10. Multi-tiered Database Model (2) LRM Management system is partitioned into: • Client application: provides a user interface on the user's machine. Ideally, it knows nothing about how the data is stored or maintained. • Application server (middle tier): resides in a central networking location accessible to all clients and provides common data services. Coordinates and processes requests and updates from multiple clients and handles all the details of defining datasets and interacting with the database server. • Remote database server: provides the relational database management system (RDBMS).

  11. Advantages (1) • Encapsulation of business logic in a shared middle tier. Different client applications all access the same middle tier. • Thin client applications. Client applications can be written to make a small footprint by delegating more of the processing to middle tiers. Not only are client applications smaller, but they are easier to deploy. Thin client applications can be distributed over the Internet for additional flexibility.

  12. Advantages (2) • Distributed data processing. Distributing the work of an application over several machines can improve performance because of load balancing, and allow redundant systems to take over when a server goes down. • Increased opportunity for security. This model provides the capability of isolating sensitive functionality into tiers that have different access restrictions. This provides flexible and configurable levels of security. Middle tiers can limit the entry points to sensitive material, allowing controlling access more easily.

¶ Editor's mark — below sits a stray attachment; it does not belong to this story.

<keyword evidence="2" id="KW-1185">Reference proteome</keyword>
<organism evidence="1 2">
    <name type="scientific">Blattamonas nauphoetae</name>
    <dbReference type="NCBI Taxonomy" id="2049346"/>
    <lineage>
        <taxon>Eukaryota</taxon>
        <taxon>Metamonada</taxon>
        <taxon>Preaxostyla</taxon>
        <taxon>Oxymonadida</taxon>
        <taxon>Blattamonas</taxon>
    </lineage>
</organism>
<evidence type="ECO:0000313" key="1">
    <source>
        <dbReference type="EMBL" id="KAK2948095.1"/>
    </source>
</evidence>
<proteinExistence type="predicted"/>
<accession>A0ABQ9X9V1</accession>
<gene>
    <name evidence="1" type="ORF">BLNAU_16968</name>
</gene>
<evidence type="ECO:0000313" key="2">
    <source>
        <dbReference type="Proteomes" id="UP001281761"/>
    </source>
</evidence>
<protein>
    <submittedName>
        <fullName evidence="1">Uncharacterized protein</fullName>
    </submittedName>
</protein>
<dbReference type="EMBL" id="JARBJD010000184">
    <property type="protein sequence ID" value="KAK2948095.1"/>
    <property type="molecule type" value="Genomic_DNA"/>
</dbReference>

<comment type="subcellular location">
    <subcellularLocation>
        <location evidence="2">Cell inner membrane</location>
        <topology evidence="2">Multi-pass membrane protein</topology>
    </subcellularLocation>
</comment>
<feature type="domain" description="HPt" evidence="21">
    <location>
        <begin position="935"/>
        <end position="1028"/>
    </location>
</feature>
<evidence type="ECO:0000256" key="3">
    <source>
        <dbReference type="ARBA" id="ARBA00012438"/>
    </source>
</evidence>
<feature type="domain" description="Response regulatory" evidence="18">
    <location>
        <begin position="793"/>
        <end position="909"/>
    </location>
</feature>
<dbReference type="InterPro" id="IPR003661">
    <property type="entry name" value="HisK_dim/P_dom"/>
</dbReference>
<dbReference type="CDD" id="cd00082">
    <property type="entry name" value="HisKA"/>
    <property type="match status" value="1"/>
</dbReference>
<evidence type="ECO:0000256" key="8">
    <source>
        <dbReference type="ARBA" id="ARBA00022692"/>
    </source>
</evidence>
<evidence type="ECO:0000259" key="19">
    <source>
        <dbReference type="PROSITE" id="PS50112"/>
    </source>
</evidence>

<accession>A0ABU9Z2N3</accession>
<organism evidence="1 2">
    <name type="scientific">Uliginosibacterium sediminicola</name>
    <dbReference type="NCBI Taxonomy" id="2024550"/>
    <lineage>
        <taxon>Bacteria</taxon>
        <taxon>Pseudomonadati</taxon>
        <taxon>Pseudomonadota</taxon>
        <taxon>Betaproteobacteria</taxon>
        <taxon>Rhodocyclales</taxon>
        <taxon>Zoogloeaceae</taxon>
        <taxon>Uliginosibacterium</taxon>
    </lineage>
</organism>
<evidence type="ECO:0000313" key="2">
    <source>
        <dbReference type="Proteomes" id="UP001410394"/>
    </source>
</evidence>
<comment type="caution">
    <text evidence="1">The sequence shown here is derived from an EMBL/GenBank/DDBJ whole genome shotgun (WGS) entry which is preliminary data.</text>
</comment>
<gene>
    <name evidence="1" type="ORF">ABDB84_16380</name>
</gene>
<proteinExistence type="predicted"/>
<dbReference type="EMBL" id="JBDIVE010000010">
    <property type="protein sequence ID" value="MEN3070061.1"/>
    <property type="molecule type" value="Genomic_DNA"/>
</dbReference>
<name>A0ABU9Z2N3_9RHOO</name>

13. EMMA – A prototype implementation (1) • The architectural design of the EMMA toolkit is based on • multi-tier database model • use of Memory Based XML Native Repositories conforming with the IMS Digital Repositories Interoperability – Core Functions Information Model specification • Use of the Simple Object Access Protocol (SOAP). • The metadata produced by the EMMA are conformed with the IEEE Learning Object Metadata 1484.12.1-2002 Standard.

  14. EMMA – A prototype implementation (2) EMMA supports: • authoring of educational metadata for the description of educational resources and full management of the produced metadata descriptions • integration of different metadata specifications (Dublin Core, IMS Metadata) through the use of an advanced fully automatic mapping mechanism •  metadata structural and semantic validation • metadata publishing over the Internet through Web Services and the use of SOAP protocol

  15. EMMA – Authoring Wizard

  16. EMMA – XML Viewer/Editor